We do not have that luxury. The general public has no idea what we do or why we deserve legal recognition.  Because we do not legally own the term “interior design” and in my humble opinion we never will….we cannot make it what we want it to be simply by creating title regulation.  However, who’s to say that in 500 years we may not have worn down the innately qualified self proclaimed interior designers into resignation…..”all right all right you can have it….we’ll just call ourselves interior decorators and let you have the title to be you own...” Sorry….that aint gonna happen- not even in 500 years.   

So we have to concede that interior designers will never be able to own the term interior design and make it their own, legally politically or professionally. 

Time to consider a new paradigm.   The one I suggest above may not be the best solution but if you agree that there is a problem then I have accomplished something.  If you don’t see this I hope you can comment and let me know. THANKS FOR READING

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3 responses to “INTERIOR DESIGNER vs. INTERIOR DESIGNER- WHAT’S THE DIFFERENCE?

  1. Touchy subject…I am a proudly SELF TAUGHT and successful designer, I have earned my title through 15 years of hard work and experience…yet I am ineligible for “registered” status. I have worked with diplomed designers who did not know sinks needed venting. Going to school would have been nice…to bad my 3 job working single mom could not put me through..and piles of debt are not an option…so…lets make sure we leave an opening for “apprenticeship” or “self taught” rather than make my dream job to elitist to achieve for the less privileged.

  2. Fair enough. I am not a big fan of grandfathering which is one option you alluded to. There is also a difference between forcing people to comply with minimum competencies and allowing them to make the choices, over a reasonable time, to comply with those standards. If you choose not to make the effort necessary to advance your knowledge and skillset in order to comply with the minimum competencies then you have made a choice. We can’t advance the profession by lowering or eliminating standards. I maintain that to achieve a profession that is on par with every other learned/apprenticed/vetted building design profession we need to maintain rigid education/experience/examination standards.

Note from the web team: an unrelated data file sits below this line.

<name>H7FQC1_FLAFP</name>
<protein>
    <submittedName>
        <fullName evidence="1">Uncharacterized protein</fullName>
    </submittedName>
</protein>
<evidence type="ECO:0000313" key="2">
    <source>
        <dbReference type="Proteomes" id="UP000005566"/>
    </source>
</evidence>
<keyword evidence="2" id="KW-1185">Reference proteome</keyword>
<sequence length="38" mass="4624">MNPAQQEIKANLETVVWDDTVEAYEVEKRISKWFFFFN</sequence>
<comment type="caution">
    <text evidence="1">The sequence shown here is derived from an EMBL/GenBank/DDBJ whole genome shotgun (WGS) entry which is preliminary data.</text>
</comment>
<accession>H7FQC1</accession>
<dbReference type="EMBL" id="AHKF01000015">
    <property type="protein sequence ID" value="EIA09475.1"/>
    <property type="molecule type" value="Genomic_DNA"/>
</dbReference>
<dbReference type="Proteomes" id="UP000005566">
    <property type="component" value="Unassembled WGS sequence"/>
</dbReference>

I do support the idea of a path that will allow non-degreed practitioners with valid experience to sit for the exam. If you know your stuff you know your stuff and you should be able to prove it. THANKS

  3. To Anonymous,

    “Going to school would have been nice…to bad my 3 job working single mom could not put me through..and piles of debt are not an option”

    80% of the students in my CIDA accredited program do not have their tuition paid by parents and will acquire piles of debt, myself being one of them. During four years of full time studies, I worked part time and took courses in the summer semester. I think there will always be a difference to those that are “self-taught” and those that chose the longer, more difficult path of education.